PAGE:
Richard C. Wilhelm, prize-winning television technician, foreign war veteran, fireman, local businessman, railroad enthusiast, beloved spouse and devoted Woodstocker of over 50 years, succumbed to a long illness on November 25 after a brief stay at Ferncilffe Nursing Home. He was 90 years old.
Born in Pittsburgh in 1923, Dick Wilhelm grew up The Great Depression. Working in local steel mills by summer, he enlisted in the army upon graduating from high school and served as an MP during WWII in China, Burma, and India. Stateside again, he attended trade school in Milwaukee on the GI Bill, studying to be an audio technician. Returning to the army Dick cut his teeth as sound technician on Army Training films — credits which soon garnered him a civilian job at CBS. Finding his niche on “Special Event” crews (evolving into 60 Minutes and CBS Sunday Morning) Dick can be spotted in vintage “out-take” footage from such CBS Specials as interviews with Presidents Eisenhower, Johnson, Reagan, and Jimmy & Rosalyn Carter on the campaign trail, as well as Nelson and Happy Rockefeller. He was a four-time Emmy award winner for specials on Hunger In America, The Klu Klux Clan, The Selling of the Pentagon, and The Rockefellers.
Dick bought a weekend home on Baker Road in Wittenberg in the 1960s and soon met another part-timer, Ralph Goneau, at Ulster County’s, then, only gay bar, The Town House [in the building where Cucina sits today.] A year or so later they moved in together, eventually purchasing what was originally Andersen’s Hardware Store. That location — neighboring Woodstock’s Fire Department — found one or both of them donning day-glo vests the instant a siren sounded — with all traffic immediately halted at their command, as fire trucks sped off to their destinations. In those days Dick’s passion for vintage railroading accounted for the majority of the couple’s free time. Journeying north as far as Canada’s topmost border and as far south as Mexico’s Copper Canyon, in all the two enjoyed over 30,000 miles of travel by way of an autonomous railroad car, privately owned and operated by one Richard C. Wilhelm, dedicated member NARCOA (North American Railcar Operator’s Association.)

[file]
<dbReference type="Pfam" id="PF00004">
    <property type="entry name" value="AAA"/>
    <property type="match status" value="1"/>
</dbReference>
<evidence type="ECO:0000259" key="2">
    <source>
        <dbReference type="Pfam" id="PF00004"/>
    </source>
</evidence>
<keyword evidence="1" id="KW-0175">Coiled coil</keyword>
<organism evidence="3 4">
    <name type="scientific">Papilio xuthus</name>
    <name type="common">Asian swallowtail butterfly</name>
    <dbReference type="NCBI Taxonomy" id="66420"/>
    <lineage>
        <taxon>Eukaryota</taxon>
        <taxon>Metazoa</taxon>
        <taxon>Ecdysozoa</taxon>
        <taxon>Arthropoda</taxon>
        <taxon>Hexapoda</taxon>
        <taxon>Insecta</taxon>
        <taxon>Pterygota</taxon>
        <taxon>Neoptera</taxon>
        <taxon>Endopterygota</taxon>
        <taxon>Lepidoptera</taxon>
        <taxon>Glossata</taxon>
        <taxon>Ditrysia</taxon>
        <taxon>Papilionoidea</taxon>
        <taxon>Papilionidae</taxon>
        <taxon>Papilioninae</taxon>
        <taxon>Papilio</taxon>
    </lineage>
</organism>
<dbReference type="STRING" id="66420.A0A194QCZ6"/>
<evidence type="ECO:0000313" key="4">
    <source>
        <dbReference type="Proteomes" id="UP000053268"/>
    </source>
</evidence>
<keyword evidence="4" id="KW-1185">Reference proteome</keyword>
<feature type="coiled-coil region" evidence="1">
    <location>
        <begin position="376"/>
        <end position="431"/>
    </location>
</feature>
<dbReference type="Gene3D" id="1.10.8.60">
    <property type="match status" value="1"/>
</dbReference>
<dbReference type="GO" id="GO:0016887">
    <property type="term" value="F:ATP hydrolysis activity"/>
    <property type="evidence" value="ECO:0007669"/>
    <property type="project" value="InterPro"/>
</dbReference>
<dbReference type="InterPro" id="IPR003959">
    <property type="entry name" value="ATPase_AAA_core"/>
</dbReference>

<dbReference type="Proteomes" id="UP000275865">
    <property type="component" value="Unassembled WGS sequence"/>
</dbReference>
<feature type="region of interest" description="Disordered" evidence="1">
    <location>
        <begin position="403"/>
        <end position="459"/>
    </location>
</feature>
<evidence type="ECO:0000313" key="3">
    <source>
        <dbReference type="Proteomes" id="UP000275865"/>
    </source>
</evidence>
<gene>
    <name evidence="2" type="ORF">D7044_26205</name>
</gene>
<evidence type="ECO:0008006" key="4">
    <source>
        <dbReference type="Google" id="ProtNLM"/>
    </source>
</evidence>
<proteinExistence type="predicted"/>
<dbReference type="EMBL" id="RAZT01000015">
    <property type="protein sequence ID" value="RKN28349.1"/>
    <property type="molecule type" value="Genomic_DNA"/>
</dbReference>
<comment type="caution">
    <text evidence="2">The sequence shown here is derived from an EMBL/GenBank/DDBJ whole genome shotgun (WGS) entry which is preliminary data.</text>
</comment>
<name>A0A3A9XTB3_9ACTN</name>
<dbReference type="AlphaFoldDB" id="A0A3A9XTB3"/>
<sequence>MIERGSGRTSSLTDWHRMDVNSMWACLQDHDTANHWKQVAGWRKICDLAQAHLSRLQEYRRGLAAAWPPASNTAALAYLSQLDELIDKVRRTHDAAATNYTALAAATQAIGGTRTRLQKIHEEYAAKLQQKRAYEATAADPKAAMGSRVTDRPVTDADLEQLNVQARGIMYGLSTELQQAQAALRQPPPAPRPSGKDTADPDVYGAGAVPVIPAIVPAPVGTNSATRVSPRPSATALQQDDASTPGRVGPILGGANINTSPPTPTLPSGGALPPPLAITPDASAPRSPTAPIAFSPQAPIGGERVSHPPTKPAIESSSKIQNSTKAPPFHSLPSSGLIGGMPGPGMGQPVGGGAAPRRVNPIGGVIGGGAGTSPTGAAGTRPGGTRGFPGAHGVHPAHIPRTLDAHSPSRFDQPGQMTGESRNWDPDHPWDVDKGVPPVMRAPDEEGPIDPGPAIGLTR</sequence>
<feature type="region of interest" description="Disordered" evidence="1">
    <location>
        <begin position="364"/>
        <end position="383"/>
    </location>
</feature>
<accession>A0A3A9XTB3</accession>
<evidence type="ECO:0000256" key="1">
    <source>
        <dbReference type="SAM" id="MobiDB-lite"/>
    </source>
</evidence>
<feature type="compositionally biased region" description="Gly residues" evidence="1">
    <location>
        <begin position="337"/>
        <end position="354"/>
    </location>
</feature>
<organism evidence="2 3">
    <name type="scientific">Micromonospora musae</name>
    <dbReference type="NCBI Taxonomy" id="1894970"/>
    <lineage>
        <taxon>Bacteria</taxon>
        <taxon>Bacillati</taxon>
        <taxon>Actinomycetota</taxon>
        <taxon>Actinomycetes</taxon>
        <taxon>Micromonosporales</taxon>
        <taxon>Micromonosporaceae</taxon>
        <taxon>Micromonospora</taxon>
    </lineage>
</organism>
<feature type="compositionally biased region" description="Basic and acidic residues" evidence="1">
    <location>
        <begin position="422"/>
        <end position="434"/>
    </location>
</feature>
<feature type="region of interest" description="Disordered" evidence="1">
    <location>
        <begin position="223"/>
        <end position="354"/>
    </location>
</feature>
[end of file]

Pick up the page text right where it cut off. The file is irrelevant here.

According to a New York Times article of 7/18/11 “Ten years ago, when some states began moving toward legalizing same-sex marriage, Ralph Goneau called the Woodstock town clerk with a request: If same-sex marriage ever became legal in New York, he and his longtime partner, Richard Wilhelm, wanted to be first in line.” Though they eventually took their vows on the Queen Mary 2, Dick, Ralph, the media-coverage spawned by them since created quite a cottage industry here, consisting of gay and lesbian couples who come to Woodstock for their marriage license and to be married. And it was provident that Wilhelm and Goneau planned so well and moved so quickly, for though their 43 year relationship — crowned by marriage — was a remarkably happy one, their legal union was indeed brief. Today, Ralph is the only survivor of the man he historically wed two short years ago.
Friends will be received 2 p.m.-4 p.m. and again 7 p.m.-9 p.m. Saturday, December 7 at Lasher Funeral Home, Inc., 100 Tinker Street, Woodstock. Formal services will commence at 11 a.m. Sunday, December 8 at the funeral home, followed by burial in Woodstock Artists Cemetery with full military honors. Contrary to earlier press, there will be no reception following the interment. In lieu of flowers, contributions to the Woodstock Fire Companies, c/o P.O. Box 209, Bearsville, N.Y., 12409, would be greatly appreciated.